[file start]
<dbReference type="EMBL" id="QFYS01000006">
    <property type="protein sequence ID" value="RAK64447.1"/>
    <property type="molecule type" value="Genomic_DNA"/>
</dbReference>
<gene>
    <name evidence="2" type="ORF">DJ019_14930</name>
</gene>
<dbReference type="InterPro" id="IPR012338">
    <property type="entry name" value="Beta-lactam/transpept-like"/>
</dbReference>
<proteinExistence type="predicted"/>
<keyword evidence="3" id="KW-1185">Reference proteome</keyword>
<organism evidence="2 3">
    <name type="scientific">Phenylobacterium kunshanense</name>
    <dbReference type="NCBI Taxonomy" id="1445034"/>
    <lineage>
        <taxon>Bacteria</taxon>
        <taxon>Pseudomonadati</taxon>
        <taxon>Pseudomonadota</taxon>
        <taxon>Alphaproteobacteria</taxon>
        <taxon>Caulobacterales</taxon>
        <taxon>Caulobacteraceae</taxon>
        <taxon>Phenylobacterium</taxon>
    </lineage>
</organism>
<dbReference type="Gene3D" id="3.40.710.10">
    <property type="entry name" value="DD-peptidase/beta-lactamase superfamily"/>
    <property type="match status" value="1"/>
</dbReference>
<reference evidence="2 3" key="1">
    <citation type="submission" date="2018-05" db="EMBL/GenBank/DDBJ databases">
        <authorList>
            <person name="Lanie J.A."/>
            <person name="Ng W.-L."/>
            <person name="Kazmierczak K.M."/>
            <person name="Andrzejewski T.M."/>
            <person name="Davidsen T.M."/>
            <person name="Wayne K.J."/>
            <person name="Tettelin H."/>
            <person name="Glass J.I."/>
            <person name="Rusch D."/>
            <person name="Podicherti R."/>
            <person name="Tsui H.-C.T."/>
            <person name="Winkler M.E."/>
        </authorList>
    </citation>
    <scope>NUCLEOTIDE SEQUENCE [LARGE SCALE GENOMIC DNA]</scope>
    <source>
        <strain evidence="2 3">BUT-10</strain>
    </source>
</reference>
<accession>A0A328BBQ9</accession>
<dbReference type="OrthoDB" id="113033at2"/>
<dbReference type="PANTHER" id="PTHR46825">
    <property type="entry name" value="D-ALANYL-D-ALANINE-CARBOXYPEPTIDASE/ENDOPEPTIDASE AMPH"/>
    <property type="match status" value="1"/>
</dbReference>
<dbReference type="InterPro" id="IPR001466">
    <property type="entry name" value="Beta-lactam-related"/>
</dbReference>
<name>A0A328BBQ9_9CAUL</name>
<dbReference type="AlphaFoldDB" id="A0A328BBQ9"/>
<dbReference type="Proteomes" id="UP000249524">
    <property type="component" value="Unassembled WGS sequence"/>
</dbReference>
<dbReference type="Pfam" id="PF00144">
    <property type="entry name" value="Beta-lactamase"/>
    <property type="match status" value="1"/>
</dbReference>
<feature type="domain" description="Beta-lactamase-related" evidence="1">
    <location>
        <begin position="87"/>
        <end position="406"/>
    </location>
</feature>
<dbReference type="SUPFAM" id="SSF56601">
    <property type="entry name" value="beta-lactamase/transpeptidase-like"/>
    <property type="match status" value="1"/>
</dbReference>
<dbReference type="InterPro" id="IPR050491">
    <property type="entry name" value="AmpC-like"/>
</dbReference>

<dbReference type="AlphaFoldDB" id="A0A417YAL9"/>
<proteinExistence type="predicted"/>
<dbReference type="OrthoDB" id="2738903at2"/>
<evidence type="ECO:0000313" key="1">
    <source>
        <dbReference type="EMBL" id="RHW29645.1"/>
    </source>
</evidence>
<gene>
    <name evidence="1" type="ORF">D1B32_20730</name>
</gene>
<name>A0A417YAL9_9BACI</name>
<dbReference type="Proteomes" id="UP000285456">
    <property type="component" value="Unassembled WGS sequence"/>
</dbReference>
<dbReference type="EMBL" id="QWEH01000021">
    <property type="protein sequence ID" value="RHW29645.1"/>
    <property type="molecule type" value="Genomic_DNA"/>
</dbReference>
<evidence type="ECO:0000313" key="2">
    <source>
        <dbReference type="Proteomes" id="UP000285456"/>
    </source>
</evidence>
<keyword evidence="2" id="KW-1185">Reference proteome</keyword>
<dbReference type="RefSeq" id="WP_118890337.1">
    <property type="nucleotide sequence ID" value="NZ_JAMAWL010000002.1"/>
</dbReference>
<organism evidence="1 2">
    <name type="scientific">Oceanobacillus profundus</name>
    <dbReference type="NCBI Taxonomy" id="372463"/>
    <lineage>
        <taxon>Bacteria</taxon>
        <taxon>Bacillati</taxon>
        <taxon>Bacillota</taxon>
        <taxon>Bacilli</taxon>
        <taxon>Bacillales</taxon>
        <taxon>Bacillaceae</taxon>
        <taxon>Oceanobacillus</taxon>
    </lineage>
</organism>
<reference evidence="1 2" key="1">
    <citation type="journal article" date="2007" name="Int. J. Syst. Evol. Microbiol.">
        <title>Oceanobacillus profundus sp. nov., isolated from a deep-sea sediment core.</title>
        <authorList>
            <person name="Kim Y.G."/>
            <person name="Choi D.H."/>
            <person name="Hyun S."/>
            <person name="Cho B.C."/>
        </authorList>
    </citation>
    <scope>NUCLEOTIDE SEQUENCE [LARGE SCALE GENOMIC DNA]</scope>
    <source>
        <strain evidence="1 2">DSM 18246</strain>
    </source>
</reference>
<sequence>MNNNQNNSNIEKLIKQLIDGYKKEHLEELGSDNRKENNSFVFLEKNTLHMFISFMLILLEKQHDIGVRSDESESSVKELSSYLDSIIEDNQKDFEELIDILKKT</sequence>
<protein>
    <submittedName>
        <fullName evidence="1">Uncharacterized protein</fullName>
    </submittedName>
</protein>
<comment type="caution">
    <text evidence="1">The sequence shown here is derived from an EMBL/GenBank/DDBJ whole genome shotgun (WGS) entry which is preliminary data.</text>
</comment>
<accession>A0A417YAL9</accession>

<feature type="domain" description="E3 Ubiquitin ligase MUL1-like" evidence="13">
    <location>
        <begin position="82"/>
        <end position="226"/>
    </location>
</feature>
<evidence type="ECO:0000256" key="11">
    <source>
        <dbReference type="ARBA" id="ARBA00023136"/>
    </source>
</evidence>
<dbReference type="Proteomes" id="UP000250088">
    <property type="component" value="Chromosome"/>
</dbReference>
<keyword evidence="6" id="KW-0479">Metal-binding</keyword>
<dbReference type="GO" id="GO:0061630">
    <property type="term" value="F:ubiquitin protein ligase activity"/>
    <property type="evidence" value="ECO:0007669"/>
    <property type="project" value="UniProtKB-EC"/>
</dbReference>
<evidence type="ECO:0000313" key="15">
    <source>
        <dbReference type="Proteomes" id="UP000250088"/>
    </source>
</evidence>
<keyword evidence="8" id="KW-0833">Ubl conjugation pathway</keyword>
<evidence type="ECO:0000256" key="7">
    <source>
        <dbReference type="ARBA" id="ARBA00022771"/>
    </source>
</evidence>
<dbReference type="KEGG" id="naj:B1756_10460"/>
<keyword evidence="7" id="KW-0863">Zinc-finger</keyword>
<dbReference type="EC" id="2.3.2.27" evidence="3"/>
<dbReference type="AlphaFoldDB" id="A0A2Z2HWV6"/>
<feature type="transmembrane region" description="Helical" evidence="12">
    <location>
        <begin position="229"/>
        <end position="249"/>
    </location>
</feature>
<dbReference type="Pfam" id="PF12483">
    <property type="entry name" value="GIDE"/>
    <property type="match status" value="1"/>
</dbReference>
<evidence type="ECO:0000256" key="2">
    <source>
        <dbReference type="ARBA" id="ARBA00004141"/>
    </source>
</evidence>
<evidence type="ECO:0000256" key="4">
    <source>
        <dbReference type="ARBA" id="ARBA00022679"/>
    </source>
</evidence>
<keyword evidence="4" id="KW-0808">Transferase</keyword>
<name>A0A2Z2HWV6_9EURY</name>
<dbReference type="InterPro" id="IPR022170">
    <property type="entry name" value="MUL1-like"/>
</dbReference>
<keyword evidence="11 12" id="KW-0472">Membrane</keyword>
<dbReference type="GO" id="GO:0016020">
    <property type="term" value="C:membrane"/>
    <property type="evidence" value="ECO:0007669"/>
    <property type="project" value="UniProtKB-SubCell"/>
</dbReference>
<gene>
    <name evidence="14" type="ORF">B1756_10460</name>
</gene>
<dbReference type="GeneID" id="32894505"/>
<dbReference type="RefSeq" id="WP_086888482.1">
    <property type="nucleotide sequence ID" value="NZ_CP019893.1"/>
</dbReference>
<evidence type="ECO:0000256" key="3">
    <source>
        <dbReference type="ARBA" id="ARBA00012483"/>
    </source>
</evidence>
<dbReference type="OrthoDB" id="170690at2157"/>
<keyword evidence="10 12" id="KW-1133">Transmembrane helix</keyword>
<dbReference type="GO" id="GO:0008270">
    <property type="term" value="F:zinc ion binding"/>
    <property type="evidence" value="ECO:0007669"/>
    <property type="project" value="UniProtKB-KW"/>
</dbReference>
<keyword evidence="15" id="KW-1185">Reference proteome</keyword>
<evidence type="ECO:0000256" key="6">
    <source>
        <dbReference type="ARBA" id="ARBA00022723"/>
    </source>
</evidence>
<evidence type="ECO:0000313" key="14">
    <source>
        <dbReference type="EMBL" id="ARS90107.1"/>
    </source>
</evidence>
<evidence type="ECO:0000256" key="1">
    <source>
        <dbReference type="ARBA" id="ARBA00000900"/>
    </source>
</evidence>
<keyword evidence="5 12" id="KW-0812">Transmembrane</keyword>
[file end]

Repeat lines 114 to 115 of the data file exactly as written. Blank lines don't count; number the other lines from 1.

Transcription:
    <lineage>
        <taxon>Bacteria</taxon>